Craig Kari Kalar was impressed with a few of the new decorations in the room of an 88-year-old woman she has grown fond of.
Kalar chatted with her friend about her new dream catcher, photos and several Christmas cards that adorned the room.
Then, as the crackled soundtrack of old black-and-white movies played in the background, Kalar lifted the woman to her feet to get ready for lunch at Sandrock Ridge Care & Rehab.
As she escorted Hazel Hulstine to the bathroom, she picked a few silver hairs off of the woman’s black sweater.
“You had your hair braided again, Hazel,” Kalar said.
“Yeah, but they didn’t do as good a job as you did,” Hulstine replied.
In her third year as a certified nursing assistant at the facility, Kalar has earned 2009 Employee of the Year for her work with the facility’s 50 patients.
The facility’s staff and some of the residents vote on Employee of the Year, and minimum data set coordinator Sandy Tretter said Kalar’s nomination was a decision everyone could agree on.
“She’s very kind,” Tretter said. “She always stops to help, even if she’s really busy. All of the residents really like her.”
Tretter said Kalar is unique because she seems to care about her job and never responds with attitude even during busy or stressful times.
At 26, Kalar said she couldn’t imagine doing anything else with her life.
In Minnesota, where she grew up, her mother worked in a similar care facility.
“I practically grew up in a nursing home,” she said. “I really enjoy my job and taking care of the elderly.”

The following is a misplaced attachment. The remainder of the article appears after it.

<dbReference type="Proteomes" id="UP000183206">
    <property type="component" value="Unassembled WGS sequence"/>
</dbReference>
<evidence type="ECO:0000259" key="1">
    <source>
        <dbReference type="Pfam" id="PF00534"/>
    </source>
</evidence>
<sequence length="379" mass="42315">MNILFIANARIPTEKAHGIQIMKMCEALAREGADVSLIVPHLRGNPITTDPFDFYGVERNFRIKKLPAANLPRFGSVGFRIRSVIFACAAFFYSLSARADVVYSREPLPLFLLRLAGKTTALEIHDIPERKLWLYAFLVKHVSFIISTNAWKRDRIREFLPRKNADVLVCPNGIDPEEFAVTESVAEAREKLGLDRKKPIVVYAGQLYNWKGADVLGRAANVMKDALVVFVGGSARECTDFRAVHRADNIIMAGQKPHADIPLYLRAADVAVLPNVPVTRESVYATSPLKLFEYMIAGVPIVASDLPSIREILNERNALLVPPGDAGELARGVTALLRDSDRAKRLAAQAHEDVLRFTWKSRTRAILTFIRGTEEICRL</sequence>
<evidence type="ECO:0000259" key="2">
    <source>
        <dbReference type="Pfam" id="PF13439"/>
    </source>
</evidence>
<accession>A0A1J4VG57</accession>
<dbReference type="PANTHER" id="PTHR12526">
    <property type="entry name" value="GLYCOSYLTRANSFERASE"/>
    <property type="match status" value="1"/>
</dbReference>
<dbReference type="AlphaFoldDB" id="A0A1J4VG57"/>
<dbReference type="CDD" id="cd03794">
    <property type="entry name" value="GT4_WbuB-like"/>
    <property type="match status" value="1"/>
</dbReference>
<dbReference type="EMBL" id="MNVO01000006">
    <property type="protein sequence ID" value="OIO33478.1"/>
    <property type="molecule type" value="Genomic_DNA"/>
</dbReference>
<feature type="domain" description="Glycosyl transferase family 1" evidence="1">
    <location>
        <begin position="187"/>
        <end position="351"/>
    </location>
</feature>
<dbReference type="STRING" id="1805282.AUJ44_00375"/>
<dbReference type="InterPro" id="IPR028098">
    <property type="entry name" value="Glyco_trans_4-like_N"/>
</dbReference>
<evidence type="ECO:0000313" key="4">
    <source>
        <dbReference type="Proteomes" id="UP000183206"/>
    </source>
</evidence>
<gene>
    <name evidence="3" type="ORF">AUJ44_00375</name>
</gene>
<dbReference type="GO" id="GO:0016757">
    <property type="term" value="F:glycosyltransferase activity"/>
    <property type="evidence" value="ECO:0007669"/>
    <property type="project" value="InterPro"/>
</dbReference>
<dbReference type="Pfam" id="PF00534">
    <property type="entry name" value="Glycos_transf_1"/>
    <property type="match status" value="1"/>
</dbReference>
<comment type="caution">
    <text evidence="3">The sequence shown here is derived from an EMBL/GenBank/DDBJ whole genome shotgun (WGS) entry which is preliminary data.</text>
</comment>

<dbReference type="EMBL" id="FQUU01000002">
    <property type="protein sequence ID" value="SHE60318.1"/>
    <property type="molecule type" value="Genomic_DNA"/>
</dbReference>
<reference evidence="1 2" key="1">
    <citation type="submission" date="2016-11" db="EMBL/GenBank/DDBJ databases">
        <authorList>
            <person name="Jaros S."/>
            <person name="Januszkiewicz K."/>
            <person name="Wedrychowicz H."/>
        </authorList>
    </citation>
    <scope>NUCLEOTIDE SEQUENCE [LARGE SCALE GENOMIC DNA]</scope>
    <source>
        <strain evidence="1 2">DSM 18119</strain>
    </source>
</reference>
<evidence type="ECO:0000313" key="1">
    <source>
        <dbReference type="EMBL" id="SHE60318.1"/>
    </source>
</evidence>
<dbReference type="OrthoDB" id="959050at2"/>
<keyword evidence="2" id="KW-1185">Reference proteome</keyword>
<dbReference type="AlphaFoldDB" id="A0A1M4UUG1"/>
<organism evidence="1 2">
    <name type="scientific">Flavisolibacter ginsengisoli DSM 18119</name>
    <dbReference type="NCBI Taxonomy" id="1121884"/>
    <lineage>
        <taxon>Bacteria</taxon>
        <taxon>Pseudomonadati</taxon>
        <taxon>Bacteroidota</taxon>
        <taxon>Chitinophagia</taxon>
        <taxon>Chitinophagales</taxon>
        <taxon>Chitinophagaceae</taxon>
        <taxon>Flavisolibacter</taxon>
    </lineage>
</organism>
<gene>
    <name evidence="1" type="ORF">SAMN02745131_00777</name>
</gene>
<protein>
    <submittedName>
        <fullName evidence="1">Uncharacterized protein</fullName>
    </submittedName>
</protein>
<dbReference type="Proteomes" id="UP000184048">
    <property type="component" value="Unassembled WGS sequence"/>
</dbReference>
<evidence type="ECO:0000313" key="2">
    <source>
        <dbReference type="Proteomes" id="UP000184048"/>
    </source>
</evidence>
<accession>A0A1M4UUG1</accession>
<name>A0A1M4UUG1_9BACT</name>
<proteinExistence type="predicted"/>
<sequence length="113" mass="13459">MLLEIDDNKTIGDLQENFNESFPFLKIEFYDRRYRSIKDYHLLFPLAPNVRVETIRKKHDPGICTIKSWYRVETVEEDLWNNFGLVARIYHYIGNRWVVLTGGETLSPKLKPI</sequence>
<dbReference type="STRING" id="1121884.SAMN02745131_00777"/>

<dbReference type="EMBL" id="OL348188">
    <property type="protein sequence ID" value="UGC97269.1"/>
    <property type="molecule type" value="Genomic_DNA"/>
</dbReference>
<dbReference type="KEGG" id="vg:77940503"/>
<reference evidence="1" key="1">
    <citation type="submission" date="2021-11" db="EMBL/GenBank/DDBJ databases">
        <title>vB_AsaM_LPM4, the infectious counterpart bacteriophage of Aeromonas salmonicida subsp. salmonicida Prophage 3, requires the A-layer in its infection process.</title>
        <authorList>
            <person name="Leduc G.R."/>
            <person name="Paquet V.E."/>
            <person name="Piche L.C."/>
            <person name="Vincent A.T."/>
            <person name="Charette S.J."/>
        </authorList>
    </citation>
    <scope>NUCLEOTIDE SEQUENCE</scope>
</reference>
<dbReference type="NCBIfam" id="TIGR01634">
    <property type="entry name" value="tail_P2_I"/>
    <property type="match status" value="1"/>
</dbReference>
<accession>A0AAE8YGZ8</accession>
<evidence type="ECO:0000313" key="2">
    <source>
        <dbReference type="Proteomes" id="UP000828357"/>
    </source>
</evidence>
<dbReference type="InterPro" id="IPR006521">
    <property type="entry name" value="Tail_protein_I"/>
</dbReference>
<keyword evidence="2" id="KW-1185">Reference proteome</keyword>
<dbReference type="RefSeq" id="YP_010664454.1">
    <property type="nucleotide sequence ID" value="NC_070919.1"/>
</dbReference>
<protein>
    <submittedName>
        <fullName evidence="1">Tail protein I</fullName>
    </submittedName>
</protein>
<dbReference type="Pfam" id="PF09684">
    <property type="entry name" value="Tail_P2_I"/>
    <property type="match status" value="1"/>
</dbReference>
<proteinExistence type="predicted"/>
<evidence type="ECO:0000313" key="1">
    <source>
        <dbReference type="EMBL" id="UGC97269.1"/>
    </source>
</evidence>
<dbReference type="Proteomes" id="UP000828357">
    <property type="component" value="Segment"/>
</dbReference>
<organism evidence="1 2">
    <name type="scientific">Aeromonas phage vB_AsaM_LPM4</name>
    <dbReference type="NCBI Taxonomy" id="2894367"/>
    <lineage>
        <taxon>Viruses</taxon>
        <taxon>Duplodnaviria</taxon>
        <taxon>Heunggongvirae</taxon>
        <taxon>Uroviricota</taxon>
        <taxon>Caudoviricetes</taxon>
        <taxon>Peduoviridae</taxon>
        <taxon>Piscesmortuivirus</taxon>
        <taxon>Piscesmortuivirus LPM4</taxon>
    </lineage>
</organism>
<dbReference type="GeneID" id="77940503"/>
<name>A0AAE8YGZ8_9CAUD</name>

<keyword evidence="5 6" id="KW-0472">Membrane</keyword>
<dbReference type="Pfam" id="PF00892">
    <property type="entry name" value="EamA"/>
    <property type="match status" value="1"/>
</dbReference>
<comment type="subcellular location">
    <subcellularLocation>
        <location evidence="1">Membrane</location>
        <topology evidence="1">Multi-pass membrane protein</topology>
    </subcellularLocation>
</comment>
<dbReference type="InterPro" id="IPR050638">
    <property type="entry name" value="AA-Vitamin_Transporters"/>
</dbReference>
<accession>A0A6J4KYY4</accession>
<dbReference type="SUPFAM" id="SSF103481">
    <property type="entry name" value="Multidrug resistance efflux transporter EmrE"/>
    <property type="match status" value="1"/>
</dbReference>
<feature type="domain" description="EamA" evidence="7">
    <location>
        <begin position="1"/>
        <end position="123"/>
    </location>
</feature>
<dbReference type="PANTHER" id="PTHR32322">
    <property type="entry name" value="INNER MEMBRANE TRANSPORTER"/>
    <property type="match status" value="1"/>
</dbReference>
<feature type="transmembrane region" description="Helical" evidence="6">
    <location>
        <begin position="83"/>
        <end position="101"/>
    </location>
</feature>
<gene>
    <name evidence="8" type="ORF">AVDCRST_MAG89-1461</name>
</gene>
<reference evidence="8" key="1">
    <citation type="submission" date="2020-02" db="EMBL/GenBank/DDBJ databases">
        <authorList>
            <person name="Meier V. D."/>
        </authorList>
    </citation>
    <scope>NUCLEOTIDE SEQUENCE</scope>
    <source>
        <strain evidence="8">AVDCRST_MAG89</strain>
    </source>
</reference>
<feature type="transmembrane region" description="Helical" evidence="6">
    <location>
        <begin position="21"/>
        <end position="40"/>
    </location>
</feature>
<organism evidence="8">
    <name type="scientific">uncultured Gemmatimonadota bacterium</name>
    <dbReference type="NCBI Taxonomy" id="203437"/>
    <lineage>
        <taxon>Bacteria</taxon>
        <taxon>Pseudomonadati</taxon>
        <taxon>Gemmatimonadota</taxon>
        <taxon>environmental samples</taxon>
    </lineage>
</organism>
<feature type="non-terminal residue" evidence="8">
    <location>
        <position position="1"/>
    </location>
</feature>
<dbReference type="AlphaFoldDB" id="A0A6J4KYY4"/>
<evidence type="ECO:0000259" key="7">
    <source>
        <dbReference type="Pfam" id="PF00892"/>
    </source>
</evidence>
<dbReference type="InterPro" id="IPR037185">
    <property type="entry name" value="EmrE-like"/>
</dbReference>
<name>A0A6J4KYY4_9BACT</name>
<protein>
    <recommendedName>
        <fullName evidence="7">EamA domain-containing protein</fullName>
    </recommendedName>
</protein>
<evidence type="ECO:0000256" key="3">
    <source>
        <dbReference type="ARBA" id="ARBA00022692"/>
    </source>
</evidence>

The joy she gets from her job blossoms from the respect she has for the people she cares for.
“They have been through way more than we can imagine,” she said. “There is a 103-year-old here, and she is in amazing shape. She told me when she moved here it took them two weeks to travel here in covered wagons from Idaho. They just have so many stories to tell.”
Her job Thursday was one many might not want to do.
Before lunch was served, she had to help several residents go to the bathroom, or she had to change and wash them.
But in caring for the residents, she has learned to appreciate what she has as a mother of two children in her late 20s.
“The biggest thing is the appreciation of life and youth,” she said. “As a young person, you don’t realize how easy you have it. Just getting up and walking across the room, or brushing your teeth, you don’t realize how long it takes them. ”
One morning this week, Kalar wasn’t feeling well and was lying in bed, thinking about whether to get up or not.
“Then I thought, ‘If those 80-, 90-year-olds can wake up everyday at 6:30, I can definitely do it,” she said.
Resident Norma Snowden was slowly making her way down the east hallway Thursday when Kalar walked by.
“What number are we on?” she asked Snowden.
“This is just one,” she replied. “I’m going for three today.”
“That’s good Norma, that’s better than none,” Kalar said, patting her on the shoulder.
“Some of the residents work out everyday,” she said. “They even lift weights. They’re amazing. Some of them are in better shape than I am.”
With residents such as Hulstine — whom Kalar says has the sharp mind of someone 50 years younger — she said she also has the opportunity to expand her mind and learn new things.
Hulstine watches Turner Classic Movies around the clock and tells Kalar about her favorite actors and what movies they’ve been in.
“It’s more like we’re friends than anything,” Kalar said, as she sat on Hulstine’s bed. “The age difference doesn’t matter at all.”
Hulstine said she’s glad to have someone like Kalar to sit down with her and talk Hollywood.
For Hulstine, Kalar is not only a caregiver, but someone with which to share her knowledge and passion, which mainly was directed at Robert Duvall.
“It’s just nice to have someone who understands my weird tastes,” Hulstine said.